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Re: Where are static bogon filters appropriate? was: Bogons

  • From: Roland Dobbins
  • Date: Fri Mar 02 09:08:03 2007
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On Mar 2, 2007, at 4:12 AM, Robert E. Seastrom wrote:

uRPF isn't always adequate for all antispoofing cases, as you know. What about iACLs?

filtering by end sites is the sort of thing that is recommended by
"experts" for whom "security" is an end in and of itself, rather than
a component of the arsenal you bring forth (backups, DR, spares,
multihoming, etc) to improve uptime and business availability and
decrease potential risk.

I don't claim to be an 'expert' at anything, but I most certainly - do- recommend bogon filtering, along with multihoming, infrastructure self-protection measures (iACLs, rACLs, CoPP, core-hiding, et. al.), various antispoofing techniques (all the way down to layer-2 where possible), instrumentation and telemetry, anomaly-detection, reaction tools, layer-7 things like backup and DR, layer-8 things like sparing, and so forth. And my goal isn't 'security', it's a resilient Internet infrastructure which keeps the packets flowing so that the users can access the applications which are the point of the whole exercise.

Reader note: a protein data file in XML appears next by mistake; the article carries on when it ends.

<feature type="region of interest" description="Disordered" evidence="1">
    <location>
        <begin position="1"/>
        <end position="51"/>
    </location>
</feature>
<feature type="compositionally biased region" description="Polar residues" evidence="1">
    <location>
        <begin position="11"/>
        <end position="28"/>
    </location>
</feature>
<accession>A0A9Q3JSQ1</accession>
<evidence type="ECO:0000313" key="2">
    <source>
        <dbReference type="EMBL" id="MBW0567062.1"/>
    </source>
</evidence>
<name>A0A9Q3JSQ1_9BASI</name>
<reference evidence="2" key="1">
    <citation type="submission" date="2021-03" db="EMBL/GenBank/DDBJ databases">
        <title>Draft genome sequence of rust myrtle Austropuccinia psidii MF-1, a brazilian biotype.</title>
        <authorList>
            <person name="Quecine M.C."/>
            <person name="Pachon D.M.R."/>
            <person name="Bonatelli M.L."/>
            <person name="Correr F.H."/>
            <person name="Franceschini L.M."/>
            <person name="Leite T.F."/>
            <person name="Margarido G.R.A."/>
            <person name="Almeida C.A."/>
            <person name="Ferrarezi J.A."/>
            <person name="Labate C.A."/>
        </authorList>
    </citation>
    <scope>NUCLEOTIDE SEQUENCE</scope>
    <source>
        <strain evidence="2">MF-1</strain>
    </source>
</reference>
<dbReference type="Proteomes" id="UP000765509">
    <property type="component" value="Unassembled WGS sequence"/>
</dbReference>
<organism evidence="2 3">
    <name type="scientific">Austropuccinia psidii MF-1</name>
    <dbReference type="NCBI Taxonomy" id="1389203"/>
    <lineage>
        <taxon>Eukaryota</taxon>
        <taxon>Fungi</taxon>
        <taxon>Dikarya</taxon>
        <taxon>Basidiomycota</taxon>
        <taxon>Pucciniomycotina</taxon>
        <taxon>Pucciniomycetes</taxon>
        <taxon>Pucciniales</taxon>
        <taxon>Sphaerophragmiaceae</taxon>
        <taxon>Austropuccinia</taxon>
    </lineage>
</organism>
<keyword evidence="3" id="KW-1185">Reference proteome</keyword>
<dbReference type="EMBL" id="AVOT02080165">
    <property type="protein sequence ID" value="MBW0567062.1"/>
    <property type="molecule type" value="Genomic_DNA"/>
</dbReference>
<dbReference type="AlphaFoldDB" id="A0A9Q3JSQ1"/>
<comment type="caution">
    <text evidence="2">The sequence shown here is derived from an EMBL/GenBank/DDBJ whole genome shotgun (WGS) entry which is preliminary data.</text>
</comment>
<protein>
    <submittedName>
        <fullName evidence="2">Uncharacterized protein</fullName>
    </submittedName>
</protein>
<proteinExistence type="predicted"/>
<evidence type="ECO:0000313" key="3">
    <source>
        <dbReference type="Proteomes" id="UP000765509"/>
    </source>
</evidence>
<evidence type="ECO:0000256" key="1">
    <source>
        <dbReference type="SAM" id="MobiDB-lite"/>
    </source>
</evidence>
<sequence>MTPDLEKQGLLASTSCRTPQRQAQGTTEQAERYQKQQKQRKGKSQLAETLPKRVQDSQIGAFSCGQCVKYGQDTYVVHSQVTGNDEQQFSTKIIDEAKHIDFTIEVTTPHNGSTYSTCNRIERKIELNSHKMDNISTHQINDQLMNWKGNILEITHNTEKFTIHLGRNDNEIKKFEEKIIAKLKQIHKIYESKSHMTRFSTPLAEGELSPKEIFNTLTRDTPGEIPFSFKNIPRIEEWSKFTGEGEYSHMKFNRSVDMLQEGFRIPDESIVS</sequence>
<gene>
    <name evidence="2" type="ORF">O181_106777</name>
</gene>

I'm not the only one who thinks like that, either. So, painting us all with the same broad brush hardly seems fair, does it?

Rejecting bogon filtering out of hand because it isn't effortless to maintain doesn't make much sense to me. After all, if one's being a good Internet neighbor, one's doing ingress filtering (routes and packets) from one's customers and egress filtering (routes and packets) to one's peers/transits/customers, anyways; one will see more churn there than in the bogon lists.

It's also part of the very basic protections which ought to be provided to one's customers. No, the SP can't be the 'Internet firewall' for customers, and, no, the SP can't be expected to keep the customer magically protected from all the Bad Things which can happen to him (and for free, naturally), but protecting one's customers from being spammed/packeted from purported source addresses which are by definition nonsensical (as well as protecting everyone else's customers from same) doesn't seem much to ask.

What's needed here are better/easier/less brittle mechanisms for same. Until such time as they're invented and deployed, let's not make the perfect the enemy of the merely good, yes?

Roland Dobbins <[email protected]> // 408.527.6376 voice

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